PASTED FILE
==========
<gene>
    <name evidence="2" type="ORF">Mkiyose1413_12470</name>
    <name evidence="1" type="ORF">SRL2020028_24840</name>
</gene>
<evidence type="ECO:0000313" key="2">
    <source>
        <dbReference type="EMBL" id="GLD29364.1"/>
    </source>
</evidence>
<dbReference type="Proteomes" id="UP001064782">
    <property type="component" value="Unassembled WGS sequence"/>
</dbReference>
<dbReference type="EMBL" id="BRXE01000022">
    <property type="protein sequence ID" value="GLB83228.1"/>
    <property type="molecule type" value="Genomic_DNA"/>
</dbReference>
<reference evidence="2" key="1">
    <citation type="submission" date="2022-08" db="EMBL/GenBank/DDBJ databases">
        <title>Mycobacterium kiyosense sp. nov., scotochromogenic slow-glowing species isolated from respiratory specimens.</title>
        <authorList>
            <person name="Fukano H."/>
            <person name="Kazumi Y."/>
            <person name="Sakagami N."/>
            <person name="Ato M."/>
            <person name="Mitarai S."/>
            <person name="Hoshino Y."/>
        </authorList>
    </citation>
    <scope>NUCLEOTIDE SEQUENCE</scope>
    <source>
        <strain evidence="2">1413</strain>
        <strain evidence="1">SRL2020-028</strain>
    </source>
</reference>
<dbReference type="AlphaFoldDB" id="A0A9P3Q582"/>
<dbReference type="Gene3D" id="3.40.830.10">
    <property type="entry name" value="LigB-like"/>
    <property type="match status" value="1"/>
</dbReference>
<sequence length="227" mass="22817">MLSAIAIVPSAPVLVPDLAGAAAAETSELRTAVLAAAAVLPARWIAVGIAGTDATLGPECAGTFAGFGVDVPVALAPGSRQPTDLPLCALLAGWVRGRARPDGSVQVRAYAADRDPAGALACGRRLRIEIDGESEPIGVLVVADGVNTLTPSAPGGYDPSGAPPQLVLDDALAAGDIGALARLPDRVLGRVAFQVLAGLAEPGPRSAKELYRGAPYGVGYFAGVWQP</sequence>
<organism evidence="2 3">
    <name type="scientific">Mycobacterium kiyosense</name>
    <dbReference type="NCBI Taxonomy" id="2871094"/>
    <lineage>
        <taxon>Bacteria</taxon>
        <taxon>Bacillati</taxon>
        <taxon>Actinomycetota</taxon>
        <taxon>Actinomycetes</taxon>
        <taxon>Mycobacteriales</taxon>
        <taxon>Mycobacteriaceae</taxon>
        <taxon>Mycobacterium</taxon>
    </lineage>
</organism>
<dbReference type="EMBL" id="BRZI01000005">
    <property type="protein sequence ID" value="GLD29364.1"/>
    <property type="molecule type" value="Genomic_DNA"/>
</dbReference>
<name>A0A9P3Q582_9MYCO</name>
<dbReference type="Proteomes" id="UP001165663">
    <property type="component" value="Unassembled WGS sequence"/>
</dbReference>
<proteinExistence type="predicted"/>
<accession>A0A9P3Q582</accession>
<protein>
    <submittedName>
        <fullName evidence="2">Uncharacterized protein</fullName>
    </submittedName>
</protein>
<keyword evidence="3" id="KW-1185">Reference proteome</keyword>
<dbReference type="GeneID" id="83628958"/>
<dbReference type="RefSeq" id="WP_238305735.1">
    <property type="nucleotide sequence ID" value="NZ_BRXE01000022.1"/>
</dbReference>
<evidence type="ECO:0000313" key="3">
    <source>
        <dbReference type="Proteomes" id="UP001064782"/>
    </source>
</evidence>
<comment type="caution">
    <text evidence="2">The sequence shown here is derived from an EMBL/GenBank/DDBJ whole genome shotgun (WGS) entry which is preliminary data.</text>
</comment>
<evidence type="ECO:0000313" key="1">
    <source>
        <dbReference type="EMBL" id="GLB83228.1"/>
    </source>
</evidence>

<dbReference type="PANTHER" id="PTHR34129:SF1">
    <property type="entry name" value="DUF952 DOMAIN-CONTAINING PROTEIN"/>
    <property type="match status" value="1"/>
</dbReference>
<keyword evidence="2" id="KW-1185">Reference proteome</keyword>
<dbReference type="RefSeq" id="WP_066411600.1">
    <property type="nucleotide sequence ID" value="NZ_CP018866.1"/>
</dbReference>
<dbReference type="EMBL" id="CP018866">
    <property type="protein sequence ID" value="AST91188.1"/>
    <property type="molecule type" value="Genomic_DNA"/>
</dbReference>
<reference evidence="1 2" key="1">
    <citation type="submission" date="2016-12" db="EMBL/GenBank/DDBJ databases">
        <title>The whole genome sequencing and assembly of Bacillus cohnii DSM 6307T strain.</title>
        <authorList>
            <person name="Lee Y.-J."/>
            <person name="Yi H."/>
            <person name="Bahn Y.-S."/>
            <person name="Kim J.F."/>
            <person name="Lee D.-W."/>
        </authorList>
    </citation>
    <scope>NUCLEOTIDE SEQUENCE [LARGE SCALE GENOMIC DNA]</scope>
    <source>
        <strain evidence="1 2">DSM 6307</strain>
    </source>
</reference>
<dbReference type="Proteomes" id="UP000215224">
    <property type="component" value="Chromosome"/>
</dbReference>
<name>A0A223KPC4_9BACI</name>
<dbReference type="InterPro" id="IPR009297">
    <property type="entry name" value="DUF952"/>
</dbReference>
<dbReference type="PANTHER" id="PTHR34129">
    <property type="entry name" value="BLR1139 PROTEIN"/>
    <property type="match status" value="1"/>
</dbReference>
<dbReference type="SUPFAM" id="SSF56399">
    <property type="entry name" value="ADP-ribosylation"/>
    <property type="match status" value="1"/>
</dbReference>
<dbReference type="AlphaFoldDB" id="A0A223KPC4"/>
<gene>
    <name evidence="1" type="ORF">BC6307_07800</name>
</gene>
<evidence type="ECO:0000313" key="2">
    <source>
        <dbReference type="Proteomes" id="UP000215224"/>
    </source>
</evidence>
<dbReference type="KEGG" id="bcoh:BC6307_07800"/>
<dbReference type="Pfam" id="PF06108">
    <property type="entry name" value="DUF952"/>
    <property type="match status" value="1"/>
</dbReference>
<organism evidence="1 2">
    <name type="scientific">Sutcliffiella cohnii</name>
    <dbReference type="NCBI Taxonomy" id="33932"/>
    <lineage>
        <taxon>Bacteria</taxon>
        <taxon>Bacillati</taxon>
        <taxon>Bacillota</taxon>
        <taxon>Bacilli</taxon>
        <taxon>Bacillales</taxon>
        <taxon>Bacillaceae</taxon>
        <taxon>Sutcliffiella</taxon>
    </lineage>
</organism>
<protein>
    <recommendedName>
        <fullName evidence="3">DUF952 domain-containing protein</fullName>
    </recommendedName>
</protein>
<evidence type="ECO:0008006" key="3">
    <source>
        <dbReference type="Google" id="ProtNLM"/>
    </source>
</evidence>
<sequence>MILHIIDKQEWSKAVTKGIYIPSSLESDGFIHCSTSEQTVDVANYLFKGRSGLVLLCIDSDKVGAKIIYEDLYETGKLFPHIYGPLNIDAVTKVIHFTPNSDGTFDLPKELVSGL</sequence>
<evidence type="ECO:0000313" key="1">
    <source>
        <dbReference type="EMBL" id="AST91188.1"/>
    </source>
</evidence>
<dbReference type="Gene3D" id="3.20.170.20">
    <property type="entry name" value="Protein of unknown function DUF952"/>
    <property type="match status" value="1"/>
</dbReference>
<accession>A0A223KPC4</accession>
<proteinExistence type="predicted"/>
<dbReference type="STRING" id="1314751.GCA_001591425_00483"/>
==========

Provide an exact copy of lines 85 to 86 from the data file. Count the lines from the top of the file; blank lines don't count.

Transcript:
    </source>
</evidence>